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Premier Wall headed to Iowa to talk Canada-U.S. trade
Saskatchewan Premier Brad Wall arrives for a meeting of provincial premiers in Whitehorse, Yukon, Thursday, July 21, 2016. (Jonathan Hayward/THE CANADIAN PRESS)
Published Monday, March 13, 2017 11:31AM CST
Saskatchewan Premier Brad Wall is headed to Iowa to help promote trade between Canada and the U.S.
Wall is scheduled to visit the state capital of Des Moines on Wednesday. The trip is a result of discussions with Prime Minister Trudeau. Wall offered Saskatchewan’s assistance in engaging with the U.S. at the national and state level.
The prime Minister asked Wall to represent Canada in Iowa, along with Andrew Leslie, the parliamentary secretary to the federal minister of foreign affairs.
“Canada and the United States have forged one the most successful economic partnerships the world has ever seen,” Wall said in a media release Monday.
“Millions of families on both sides of the borders benefit from trade. Now, more than ever, we need to actively promote the advantages of trade and point out the dangers of protectionism. We must be vigilant in protecting our shared prosperity.”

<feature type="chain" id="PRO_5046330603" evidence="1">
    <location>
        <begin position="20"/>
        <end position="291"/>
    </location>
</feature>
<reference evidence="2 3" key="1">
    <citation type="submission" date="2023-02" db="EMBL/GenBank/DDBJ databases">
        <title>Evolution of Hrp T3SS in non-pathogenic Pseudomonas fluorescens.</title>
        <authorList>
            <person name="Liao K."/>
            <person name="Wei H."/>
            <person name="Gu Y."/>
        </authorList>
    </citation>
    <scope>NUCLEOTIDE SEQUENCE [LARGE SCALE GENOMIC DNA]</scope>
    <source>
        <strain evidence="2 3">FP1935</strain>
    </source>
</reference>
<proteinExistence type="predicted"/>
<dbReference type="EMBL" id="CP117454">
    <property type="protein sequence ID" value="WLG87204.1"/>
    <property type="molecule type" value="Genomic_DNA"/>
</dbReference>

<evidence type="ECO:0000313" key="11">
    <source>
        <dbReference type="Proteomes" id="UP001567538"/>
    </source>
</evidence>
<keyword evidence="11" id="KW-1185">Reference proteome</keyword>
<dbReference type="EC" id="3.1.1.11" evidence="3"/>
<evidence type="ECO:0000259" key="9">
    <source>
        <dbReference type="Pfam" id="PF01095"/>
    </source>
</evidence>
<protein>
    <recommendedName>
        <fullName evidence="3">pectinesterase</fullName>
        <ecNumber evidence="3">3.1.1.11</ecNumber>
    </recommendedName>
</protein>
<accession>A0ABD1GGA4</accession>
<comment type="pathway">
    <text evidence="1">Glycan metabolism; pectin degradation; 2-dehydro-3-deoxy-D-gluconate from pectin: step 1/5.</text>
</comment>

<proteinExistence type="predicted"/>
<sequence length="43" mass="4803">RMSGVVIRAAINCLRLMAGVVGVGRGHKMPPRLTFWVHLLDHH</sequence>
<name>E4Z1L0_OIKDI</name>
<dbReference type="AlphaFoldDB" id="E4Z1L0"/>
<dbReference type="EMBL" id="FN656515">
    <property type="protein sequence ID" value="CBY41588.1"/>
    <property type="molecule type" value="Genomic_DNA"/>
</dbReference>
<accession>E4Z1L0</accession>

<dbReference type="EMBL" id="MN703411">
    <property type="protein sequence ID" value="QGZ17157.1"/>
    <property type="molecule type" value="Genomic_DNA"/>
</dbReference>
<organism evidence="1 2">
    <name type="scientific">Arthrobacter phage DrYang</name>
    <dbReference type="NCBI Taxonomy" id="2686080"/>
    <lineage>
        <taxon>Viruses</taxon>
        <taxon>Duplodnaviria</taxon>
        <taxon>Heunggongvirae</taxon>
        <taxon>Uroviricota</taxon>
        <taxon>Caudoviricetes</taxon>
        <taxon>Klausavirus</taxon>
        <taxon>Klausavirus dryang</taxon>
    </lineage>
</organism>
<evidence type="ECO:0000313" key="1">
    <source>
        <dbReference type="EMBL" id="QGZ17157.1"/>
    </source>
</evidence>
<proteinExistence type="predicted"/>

During the trip, Wall will highlight the $1.4-trillion trade and investment relationship between the two countries, and speak to the value of the North American Free Trade Agreement (NAFTA).
His itinerary includes meetings with Iowa Governor Terry Branstad and Lieutenant Governor Kim Reynolds and delivering remarks to the Iowa Senate and House of Representatives. Wall will also participate in a roundtable discussion with state agricultural organizations and speak at an evening reception attended by 200 business, government and academic representatives.
Saskatchewan exporters shipped $355 million U.S. worth of goods to Iowa last year – primarily potash, oats, canola oil and live pigs. Iowa in turn shipped $363 million U.S. worth of products, primarily agricultural equipment, to Saskatchewan in 2016.
“The United States is Saskatchewan’s largest export market and that economic relationship is critical to maintaining a strong Saskatchewan economy and contributing to the one in five Saskatchewan jobs that depend on international trade,” Wall said.
“Missions like this one are important in nurturing relationships with key U.S. decision makers and reinforcing the mutual benefits that derive from trade, investment and co-operation.”